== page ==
En español | After months of holing up in our homes with only family members or pets as companions, confidants and entertainment, it’s no surprise that some of us are jumping off our well-worn couches at offers to visit extended family and friends. But before you retire the sweatpants and pack your bags, consider this: Being a gracious houseguest requires an etiquette update when we’re rolling out of a global pandemic with rusty social skills and evolving health care concerns.
Here is some updated advice from etiquette and mental health experts that will help make sure your first invitation in a very long time isn’t your last.
Have the (COVID) talk. It’s not the most fun you’ll have together, but you should discuss coronavirus comfort levels with your host before you arrive. Will you be going to restaurants or dining at the house? Will other guests be coming over? Should you hug upon arrival or maintain your distance? “It’s best to just be honest and get it all out there before you arrive,” says Diane Gottsman, national etiquette expert and author of Modern Etiquette for a Better Life. “Not everyone is on the same page, and you want to make sure you can get it out of the way and have a good time or — worst-case scenario — take a rain check until things settle down more.”
BYO sheets and towels. “In the age of COVID, some people may be wary about other people using their personal items,” says Anita Barbee, professor of psychology and sociology at the University of Louisville. “Bringing your own alleviates any anxiety they might have about sharing or washing these necessities.” Plus, you’ll score points for being a low-maintenance visitor.
Steer clear-er of sticky subjects. Keep in mind that the list of hot-button topics has gotten a little longer — and more heated — over the past year. “Politics and the COVID vaccine are not dinner table chatter; it’s not your job to chastise the host if they are not getting vaccinated,” says Gottsman. “And boasting about a new boat or second home, while always boorish, is even more taboo. Many people are struggling financially; just be sensitive, and stay away from topics that will hurt feelings or cause tempers to flare.”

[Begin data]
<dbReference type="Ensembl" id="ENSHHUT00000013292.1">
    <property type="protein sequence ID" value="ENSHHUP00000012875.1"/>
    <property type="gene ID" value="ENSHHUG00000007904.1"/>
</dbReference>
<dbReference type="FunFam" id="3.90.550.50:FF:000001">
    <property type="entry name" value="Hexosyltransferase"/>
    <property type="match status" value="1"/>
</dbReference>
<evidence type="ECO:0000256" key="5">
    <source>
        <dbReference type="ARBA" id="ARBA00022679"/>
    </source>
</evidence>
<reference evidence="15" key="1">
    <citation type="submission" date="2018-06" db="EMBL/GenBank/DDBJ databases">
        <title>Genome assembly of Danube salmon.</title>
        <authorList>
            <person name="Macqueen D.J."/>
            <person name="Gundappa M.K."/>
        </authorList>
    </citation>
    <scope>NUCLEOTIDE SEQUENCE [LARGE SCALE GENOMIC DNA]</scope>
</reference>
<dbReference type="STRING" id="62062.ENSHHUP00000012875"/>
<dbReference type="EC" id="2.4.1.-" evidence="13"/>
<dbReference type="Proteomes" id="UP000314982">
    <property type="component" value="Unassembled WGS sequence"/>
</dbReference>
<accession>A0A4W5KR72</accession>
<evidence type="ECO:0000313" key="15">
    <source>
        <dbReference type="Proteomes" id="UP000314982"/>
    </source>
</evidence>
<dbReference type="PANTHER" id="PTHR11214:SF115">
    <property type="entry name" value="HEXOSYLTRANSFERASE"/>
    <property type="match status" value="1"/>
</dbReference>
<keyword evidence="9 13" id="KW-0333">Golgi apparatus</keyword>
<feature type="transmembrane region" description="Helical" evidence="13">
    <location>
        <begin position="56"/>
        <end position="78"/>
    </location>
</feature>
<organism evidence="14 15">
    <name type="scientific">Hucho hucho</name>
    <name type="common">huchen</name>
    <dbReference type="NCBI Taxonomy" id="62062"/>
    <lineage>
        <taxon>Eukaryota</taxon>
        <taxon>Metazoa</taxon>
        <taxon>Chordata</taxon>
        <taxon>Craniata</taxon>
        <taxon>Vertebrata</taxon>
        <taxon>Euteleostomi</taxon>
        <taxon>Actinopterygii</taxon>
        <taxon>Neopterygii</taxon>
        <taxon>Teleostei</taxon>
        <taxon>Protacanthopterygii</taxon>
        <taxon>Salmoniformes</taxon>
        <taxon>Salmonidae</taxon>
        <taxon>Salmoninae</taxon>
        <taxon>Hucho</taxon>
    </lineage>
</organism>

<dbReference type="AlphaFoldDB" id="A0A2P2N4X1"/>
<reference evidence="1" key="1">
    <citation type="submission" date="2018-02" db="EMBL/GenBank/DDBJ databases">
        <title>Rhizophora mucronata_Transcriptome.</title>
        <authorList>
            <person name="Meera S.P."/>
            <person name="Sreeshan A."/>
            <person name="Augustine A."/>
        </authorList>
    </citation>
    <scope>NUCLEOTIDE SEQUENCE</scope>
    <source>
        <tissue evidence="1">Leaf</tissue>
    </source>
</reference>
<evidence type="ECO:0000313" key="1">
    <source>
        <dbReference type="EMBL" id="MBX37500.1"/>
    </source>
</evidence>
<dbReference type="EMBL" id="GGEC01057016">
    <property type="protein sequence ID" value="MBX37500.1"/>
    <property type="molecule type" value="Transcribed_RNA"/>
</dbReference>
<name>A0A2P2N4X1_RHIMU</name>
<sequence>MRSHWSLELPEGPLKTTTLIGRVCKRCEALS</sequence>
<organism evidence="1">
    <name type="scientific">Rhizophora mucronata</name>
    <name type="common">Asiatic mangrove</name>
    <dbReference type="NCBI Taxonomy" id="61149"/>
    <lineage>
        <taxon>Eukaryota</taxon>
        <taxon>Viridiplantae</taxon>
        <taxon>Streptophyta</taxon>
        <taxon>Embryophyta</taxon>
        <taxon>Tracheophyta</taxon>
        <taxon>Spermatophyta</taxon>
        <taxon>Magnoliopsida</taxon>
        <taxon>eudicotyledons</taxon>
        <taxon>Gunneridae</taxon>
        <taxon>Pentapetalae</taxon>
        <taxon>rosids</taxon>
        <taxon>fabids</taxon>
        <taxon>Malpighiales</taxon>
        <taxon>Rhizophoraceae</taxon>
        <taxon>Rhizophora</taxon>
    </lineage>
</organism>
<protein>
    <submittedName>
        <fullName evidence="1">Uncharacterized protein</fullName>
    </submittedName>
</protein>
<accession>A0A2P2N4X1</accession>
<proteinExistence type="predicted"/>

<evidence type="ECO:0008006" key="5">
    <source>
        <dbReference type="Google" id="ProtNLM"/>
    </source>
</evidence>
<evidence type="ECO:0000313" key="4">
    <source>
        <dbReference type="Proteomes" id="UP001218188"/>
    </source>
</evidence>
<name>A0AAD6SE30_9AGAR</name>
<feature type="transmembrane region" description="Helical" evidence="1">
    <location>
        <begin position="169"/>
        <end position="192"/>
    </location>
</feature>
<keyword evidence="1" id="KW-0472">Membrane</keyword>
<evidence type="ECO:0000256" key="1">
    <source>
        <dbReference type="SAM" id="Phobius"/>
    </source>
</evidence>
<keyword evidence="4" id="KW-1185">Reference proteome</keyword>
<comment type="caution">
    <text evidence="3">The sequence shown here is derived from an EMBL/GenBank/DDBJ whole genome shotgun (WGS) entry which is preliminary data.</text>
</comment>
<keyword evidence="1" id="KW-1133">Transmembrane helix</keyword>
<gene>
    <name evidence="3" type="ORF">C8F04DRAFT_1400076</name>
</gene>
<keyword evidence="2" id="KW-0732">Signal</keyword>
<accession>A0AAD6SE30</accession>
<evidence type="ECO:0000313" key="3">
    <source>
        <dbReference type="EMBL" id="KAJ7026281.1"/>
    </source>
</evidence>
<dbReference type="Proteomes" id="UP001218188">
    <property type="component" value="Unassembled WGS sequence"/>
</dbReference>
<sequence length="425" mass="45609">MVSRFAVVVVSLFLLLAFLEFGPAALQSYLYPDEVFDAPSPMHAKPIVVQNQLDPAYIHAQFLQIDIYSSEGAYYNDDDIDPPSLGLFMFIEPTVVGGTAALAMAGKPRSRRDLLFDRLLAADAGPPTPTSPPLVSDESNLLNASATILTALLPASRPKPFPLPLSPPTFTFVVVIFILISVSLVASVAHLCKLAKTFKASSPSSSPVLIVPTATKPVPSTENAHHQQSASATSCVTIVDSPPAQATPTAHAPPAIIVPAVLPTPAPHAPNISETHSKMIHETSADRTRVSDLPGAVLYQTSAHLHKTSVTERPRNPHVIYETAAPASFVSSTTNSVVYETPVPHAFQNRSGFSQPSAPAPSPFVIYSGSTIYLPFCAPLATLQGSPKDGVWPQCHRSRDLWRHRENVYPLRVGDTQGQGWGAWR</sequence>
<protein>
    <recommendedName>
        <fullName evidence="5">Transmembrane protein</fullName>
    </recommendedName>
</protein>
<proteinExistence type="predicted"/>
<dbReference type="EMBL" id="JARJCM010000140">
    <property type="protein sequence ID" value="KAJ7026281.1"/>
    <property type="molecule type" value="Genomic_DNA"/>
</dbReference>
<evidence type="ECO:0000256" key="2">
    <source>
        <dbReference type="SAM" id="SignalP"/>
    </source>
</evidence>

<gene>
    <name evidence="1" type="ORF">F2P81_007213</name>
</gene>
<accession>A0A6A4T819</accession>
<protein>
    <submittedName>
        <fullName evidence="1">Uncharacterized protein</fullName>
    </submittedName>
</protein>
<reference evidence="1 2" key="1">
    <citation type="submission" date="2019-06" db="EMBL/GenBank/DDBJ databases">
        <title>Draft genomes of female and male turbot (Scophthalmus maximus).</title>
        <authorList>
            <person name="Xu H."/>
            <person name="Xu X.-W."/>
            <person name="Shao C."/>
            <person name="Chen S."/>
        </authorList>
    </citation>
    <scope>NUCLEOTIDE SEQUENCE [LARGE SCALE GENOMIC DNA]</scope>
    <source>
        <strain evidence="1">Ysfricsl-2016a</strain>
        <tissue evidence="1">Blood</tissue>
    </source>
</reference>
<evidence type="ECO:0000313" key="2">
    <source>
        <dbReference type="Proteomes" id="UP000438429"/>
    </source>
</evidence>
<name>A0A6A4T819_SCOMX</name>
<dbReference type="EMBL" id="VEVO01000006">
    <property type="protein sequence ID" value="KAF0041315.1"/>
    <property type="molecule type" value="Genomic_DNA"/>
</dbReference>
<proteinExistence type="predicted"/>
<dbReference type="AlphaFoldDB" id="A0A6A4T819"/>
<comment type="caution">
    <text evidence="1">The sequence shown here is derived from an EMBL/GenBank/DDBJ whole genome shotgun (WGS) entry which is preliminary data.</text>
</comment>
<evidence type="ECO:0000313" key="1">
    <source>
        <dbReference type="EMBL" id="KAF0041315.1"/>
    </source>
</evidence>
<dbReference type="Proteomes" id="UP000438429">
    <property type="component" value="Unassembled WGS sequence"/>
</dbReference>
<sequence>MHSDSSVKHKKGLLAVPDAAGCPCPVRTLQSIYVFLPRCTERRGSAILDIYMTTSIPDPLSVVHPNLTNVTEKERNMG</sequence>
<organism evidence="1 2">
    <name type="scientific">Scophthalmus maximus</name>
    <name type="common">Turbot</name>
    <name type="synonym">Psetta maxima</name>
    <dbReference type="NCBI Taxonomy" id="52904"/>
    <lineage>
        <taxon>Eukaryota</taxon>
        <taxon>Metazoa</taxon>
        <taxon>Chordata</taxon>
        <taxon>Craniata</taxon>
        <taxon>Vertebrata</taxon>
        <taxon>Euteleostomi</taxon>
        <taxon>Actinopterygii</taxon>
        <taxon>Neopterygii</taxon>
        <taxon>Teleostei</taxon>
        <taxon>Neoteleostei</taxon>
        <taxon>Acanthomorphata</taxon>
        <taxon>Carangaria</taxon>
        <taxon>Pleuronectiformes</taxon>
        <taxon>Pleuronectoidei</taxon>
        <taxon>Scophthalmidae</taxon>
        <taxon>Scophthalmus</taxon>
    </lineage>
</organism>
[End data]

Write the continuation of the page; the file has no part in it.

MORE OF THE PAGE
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Pitch in … but sanitize first. As tempting as it may be after a year of doing everything for yourself, this is not the time to sit back and let your host wait on you. Offer to make or buy a meal, do the dishes, help with food prep. “But make sure they’re OK with the help you’re offering first, and even let them see you scrubbing up,” Barbee suggests.
Don’t be clingy. No matter how thrilled you are to reunite, give your host some space. “We’re not used to being in the same room, let alone the same home for several days,” says Lynda Lambert, spokeswoman for AAA East Central. “Give your host some breathing room by planning some time on your own. Take a walk; read a book; take a nap.” Let your host know that you don’t need to be entertained 24/7. If your host wants to be your full-time social director, he or she will offer!
Know when to go. While we’re all remembering which fork to use and how to have a face-to-face conversation, we need to pace ourselves. And that means that after three days, no matter how charming you are, you’re pushing it. “People are trying to get back to their daily routines, reorganize their lives and ease into a fuller social life again,” Barbee says. Some may be so excited that they want you to move in; others may feel exhausted. But it’s better to be missed than to be hastened out the door.
Remember what your mother taught you. It’s still good form to bring a gift for your host, clean up after yourself and write a thank-you note. Says Lambert, “Many social norms have changed over the past year, but being thoughtful and grateful is always the best way to get invited back.”